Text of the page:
11. There was no expectation that either the president or attorney general would issue advisories, calling for a reduction in tensions while the criminal justice system investigated the shooting. Mr. Holder had little credibility as a disinterested adjudicator (cf. “cowards,” “my people,” charges of racism against congressional inquirers over Fast and Furious), and President Obama had lost his opportunity by bizarrely reminding the nation that the deceased would have resembled the son he never had. There is no credible administration voice calling for calm; nor can there now be. Did President Obama infer that had Mr. Martin been white, he would have been silent, or expressed no particular solidarity with the deceased — and thereby those of us who are not African-American should feel no special connection with the deceased because Mr. Martin did not look like our sons, but we should have, if he had? If so, then the president of the United States sees American society largely in tribal terms, where our own interests and empathy are predicated largely on kindred race.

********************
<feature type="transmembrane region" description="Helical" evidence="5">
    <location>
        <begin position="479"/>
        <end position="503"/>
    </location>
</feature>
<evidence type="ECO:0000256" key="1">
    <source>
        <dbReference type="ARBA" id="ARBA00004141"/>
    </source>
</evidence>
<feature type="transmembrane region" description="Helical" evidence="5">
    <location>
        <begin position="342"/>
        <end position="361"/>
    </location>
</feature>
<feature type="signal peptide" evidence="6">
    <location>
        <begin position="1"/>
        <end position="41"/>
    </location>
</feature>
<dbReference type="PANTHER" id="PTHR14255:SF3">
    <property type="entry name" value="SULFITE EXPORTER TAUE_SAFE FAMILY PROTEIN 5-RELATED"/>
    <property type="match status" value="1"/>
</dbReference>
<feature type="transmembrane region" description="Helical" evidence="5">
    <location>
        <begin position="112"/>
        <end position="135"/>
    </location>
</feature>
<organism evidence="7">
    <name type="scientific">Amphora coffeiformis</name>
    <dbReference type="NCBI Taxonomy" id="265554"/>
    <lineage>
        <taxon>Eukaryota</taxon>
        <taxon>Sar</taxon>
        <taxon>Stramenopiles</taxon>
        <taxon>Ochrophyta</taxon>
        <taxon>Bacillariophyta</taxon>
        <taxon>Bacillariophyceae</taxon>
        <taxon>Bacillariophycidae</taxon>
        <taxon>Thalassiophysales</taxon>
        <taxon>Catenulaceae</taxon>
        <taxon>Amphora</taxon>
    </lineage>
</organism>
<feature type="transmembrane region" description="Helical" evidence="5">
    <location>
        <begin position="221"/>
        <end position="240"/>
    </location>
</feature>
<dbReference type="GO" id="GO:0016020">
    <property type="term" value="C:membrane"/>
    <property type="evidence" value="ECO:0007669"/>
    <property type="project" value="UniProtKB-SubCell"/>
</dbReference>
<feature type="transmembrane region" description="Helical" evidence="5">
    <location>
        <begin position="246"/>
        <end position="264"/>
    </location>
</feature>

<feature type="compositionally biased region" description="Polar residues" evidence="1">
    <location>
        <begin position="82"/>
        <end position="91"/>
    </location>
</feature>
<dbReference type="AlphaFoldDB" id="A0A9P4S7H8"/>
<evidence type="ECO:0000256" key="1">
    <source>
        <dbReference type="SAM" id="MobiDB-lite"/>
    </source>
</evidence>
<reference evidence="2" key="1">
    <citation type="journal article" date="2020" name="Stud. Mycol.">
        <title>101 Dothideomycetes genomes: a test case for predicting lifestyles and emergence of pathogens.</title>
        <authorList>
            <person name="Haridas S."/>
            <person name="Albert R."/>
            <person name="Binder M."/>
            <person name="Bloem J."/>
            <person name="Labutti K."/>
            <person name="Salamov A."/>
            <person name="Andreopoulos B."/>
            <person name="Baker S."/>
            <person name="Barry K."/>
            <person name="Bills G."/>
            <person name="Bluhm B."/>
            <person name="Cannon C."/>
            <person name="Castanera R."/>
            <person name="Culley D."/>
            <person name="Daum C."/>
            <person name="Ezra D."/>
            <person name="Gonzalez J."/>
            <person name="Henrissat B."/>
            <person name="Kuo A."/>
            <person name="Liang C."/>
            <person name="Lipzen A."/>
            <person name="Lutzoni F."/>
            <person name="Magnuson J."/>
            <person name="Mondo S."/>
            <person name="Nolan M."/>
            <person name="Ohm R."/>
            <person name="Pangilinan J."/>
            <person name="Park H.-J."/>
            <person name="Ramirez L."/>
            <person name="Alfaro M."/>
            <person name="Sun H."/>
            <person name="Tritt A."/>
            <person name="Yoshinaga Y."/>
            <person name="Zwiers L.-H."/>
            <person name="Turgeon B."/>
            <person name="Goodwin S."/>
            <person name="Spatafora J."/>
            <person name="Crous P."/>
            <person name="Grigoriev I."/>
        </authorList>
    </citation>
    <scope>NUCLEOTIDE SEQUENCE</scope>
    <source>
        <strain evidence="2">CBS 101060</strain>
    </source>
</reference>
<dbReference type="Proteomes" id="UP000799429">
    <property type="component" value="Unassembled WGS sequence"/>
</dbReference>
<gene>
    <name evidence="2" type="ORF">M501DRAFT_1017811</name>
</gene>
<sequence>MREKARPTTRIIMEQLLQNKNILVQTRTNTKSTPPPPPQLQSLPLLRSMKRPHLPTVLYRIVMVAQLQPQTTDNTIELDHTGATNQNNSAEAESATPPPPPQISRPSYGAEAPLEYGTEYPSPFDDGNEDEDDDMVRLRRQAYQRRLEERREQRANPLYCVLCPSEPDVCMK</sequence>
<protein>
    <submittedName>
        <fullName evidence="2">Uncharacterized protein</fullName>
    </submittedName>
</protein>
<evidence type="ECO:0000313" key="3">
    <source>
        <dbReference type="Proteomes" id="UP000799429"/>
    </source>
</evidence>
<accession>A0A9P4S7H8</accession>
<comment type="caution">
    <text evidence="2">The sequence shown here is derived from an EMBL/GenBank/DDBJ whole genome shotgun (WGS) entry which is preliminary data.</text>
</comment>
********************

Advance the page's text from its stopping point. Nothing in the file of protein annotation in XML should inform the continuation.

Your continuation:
Where do these realities of the case leave us?
Much of black America, and many liberals in general, believe that the Martin shooting is a classic reminder of both contemporary racial prejudice, and the wages of decades of discrimination and oppression in the United States. In such a climate and in a country with such a history, there is not necessarily logic to be found, or some sort of constructed equivalence. Instead, they accept that America is a racist society, and then all of the above assumptions take on a certain logic.